Home / News / New book highlights Evanston’s quest for the American Dream – Chicago Tribune

New book highlights Evanston’s quest for the American Dream – Chicago Tribune


Education journalist Benjamin Herold’s recently published novel follows five suburban families, including a mixed-race family from Evanston, as they attempt to achieve the long-sought American Dream as politics in the American suburbs continues to change.

Herold published her first book, “Disappointments: Five Families and the Unraveling of America’s Suburbs,” a nonfiction narrative she wrote after following families living in the suburbs of multiple major American cities from 2018 to 2022. Herold worked as an education journalist for almost a year. decade, previously covered Philadelphia Public Schools. He worked in the school system where he became increasingly interested in education policy. After moving on to earn a master’s degree in urban education at Temple University, Herold began to examine education and its connection to American life more seriously.

“‘Disappointment’ is really about demographic changes in the suburbs and public schools and how communities, school systems and families are responding to those changes,” Herold said. “Our suburbs are not offering what we expected and signed up for.”

The families featured in the book come from all over the country and are represented from Compton, California; Lucas, Texas; Winnetka, Georgia; Pine Hills, Pennsylvania and Evanston. Lucas is north of Dallas and is a newer area that Herold said is still racially and economically exclusive. At the other end of the spectrum, Herold says, even if we don’t think of the city as a suburb, it still experiences the same signs of suburban growth, including white flight, exclusion, disinvestment and decline. Winnetka, Georgia, is located outside of Atlanta, and Herold’s book features a single Black mother who buys a house three doors down from her childhood home in Pine Hills outside Pittsburgh.

Evanston schools stood out to Herold in part because of their long history of working to maintain racial balance; He said this thing wasn’t as successful as it was in Evanston. The city also has relatively more highly educated residents and has stood the test of time compared to other suburbs, making it right in the middle of the pack.

“I really came to Evanston hoping to learn lessons about how suburban school systems, communities and families can navigate some of these transitions in a way that works for Evanston,” he said.

Other communities Herold studied are considered mid-century post-war suburbs that grew too quickly and had what he calls “a history of racial privilege.” By comparison, Evanston has a history of inclusivity and progressive activism.

Despite steps taken to combat racism and promote equality in Evanston, there have been racially charged incidents at local schools. nooses are hanging at Haven Middle School and swastikas painted in the bathroom at Nichols Middle School.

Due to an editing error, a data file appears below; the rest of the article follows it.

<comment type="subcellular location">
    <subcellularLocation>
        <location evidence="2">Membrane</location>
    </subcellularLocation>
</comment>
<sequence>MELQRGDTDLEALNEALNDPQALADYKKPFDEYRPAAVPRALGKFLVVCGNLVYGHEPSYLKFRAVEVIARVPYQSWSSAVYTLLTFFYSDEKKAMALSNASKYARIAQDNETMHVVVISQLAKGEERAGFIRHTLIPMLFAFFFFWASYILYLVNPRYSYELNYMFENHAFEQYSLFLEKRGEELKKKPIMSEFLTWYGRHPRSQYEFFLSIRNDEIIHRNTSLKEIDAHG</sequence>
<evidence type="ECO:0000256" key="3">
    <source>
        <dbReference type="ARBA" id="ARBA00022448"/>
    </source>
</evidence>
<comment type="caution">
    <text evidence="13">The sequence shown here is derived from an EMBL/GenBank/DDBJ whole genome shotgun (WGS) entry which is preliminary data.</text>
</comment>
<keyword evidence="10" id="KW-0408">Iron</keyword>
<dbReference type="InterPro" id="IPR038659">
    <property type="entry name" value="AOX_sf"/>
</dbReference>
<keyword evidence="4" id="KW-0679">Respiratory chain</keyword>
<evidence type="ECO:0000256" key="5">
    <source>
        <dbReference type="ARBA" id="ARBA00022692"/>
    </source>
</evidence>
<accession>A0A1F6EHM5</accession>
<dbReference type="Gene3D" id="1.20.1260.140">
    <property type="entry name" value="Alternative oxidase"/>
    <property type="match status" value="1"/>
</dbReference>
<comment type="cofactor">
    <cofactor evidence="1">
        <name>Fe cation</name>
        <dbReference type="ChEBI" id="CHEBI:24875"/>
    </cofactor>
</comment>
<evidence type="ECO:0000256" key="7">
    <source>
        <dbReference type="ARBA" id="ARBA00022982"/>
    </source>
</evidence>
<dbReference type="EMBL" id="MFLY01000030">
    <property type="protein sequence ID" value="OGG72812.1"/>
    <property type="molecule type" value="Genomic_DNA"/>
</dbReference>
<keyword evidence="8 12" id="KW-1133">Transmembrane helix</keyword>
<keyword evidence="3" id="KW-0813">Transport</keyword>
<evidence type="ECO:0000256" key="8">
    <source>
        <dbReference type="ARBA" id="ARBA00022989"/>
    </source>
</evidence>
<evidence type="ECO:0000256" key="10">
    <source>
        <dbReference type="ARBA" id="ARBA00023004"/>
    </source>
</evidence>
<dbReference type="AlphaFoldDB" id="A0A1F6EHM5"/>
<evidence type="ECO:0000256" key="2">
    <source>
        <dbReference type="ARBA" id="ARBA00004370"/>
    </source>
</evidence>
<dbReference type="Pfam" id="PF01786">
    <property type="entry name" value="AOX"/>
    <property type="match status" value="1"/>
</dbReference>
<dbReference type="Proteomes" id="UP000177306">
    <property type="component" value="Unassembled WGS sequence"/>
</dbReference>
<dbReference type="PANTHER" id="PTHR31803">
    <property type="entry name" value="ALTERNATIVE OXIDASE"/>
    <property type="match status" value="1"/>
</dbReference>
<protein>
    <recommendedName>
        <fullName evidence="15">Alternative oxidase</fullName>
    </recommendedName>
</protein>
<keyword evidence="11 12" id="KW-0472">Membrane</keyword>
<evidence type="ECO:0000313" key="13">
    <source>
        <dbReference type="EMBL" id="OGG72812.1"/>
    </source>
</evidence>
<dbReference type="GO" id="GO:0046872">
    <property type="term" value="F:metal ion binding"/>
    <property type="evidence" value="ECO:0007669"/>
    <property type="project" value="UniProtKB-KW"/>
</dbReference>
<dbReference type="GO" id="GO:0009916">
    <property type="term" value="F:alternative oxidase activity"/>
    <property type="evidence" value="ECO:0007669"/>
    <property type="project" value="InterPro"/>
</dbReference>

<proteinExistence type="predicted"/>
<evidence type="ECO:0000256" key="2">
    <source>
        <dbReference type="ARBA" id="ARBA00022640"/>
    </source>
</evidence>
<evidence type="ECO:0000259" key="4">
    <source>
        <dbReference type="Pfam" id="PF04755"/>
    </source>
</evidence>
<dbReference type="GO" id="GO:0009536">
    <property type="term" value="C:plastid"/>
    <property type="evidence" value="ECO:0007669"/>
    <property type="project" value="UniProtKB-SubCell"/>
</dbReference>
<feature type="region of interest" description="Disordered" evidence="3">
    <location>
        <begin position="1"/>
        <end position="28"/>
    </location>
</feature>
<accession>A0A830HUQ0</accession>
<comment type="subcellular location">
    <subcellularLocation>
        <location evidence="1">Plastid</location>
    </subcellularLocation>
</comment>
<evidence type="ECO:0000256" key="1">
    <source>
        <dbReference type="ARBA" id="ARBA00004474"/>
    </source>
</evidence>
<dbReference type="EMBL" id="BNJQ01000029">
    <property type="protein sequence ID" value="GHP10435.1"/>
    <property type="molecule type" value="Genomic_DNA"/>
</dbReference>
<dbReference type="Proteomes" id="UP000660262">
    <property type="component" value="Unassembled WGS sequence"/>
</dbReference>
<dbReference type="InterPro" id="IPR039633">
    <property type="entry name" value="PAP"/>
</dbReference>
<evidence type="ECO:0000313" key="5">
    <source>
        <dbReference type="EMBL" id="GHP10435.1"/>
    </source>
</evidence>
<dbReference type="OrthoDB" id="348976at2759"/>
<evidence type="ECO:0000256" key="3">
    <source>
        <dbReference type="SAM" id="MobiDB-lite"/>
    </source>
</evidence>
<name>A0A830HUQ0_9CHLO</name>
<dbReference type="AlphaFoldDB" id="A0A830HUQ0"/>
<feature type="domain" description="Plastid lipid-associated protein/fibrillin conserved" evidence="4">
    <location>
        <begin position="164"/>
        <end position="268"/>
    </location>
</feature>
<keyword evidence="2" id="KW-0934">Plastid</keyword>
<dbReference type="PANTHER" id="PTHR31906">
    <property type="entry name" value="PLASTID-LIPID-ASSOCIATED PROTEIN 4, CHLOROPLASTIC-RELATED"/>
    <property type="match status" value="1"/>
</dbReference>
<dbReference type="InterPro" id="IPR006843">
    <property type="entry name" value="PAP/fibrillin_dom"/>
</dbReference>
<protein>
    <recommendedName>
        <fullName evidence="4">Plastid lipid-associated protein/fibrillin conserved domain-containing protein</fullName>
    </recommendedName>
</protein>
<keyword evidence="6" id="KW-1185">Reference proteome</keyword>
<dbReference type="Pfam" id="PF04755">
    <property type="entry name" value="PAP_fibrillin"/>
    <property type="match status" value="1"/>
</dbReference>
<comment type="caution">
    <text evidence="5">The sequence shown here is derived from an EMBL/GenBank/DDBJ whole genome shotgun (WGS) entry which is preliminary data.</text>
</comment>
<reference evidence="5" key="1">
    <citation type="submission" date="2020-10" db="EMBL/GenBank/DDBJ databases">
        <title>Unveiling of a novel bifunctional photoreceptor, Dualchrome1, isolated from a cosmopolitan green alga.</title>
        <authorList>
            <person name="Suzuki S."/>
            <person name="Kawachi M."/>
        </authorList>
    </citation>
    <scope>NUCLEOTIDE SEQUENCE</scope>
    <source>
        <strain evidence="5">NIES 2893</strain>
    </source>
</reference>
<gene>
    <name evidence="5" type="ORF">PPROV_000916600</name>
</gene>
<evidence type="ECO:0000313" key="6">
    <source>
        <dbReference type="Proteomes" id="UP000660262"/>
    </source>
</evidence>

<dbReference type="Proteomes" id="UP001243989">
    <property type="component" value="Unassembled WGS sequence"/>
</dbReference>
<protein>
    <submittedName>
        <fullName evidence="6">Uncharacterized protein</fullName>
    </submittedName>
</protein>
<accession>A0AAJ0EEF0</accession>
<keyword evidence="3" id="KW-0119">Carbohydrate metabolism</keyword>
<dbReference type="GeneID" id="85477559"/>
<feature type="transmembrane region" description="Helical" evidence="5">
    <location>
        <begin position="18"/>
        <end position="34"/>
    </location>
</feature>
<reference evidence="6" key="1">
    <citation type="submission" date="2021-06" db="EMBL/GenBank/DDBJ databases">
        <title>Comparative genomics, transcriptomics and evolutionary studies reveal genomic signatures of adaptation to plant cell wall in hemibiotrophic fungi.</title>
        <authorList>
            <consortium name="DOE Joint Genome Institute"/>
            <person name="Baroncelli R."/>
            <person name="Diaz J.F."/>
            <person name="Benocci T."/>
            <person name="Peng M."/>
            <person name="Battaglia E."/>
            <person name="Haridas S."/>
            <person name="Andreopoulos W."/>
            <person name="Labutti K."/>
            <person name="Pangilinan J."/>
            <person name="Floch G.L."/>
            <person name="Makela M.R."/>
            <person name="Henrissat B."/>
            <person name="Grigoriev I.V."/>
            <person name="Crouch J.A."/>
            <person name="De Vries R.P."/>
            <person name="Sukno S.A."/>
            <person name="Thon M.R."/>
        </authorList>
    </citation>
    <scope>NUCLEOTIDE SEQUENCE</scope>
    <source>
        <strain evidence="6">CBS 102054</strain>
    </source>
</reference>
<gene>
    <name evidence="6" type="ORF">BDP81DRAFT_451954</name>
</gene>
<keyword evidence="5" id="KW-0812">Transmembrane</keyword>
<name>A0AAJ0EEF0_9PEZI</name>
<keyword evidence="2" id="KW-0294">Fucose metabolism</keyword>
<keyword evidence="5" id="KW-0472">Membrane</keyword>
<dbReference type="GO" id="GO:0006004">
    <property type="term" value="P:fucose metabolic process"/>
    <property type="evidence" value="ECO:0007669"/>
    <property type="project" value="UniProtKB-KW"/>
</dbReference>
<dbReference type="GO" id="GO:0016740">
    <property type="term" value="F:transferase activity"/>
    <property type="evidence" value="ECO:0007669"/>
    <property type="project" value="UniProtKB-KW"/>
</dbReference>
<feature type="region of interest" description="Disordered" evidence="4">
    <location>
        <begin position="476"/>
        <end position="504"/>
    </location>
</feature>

It was revealed that Herold, a mother from Evanston whose identity is kept secret under the name Lauren Adesina, was involved in the incident. local school activism After his son was called a racial slur in primary school in 2018.

“Because these tensions are a real push to emphasize racial equality, to no longer sweep racist incidents under the rug, to directly tackle the root causes of racial inequalities, there is a backlash against that as well,” Herold said. .

That backlash became the central theme of the book, which Herold says pushed local schools to back away from that commitment. It points to the ongoing conversation about Ward 5 school rebuilding in Evanston, a predominantly Black area of ​​the city.

Herold calls the issue complex and says having a neighborhood school would provide space for students who were not able to reap the benefits of racially diverse schools and repair a historical harm, but it could also be seen as a step back toward segregation-like policies.

“Even if a place like Evanston is really ahead of the rest … it actually turns out to be a lot harder to change direction than we think,” he said. “In some ways, I was very concerned and sobered by how difficult this had become, even in Evanston.”

The reason these problems persist even in progressive districts like Evanston, Herold says, is because of how slow school systems can be to take action and move past their stodgy systems. This disconnect between how quickly parents want change to happen and how slowly school districts and other large institutions can implement change is causing more problems.

“This often doesn’t align with the timelines and expectations of parents who say, ‘I don’t want my kids to be insulted, discriminated against, or harmed at school,'” she said.

Despite these obstacles, Herold is impressed by the continued resilience of parents who want the best for their children.

“Parents all over the country are going through some sort of process of wanting more, wanting better, and struggling to find it, but it’s not that energy, that strength, that drive to want a better life and a better future for our kids.” “Don’t go,” he said. “I think there’s a lot of hope and resilience to be taken from this.”

Herold doesn’t believe the solution is to reverse suburban sprawl, but instead America will have to confront the problems, work to repair the damage done, and figure out how to make things work. He expects this, as demographic shifts accelerate and the American middle class shrinks, to be just the beginning of decades of conflict in America’s suburbs.

“What we see now, almost a century later, is that we are still trying to reckon with the impacts of these historic policy decisions that were made to reinforce segregation and racial hierarchy,” Herold said. “This will be a long and painful process.”


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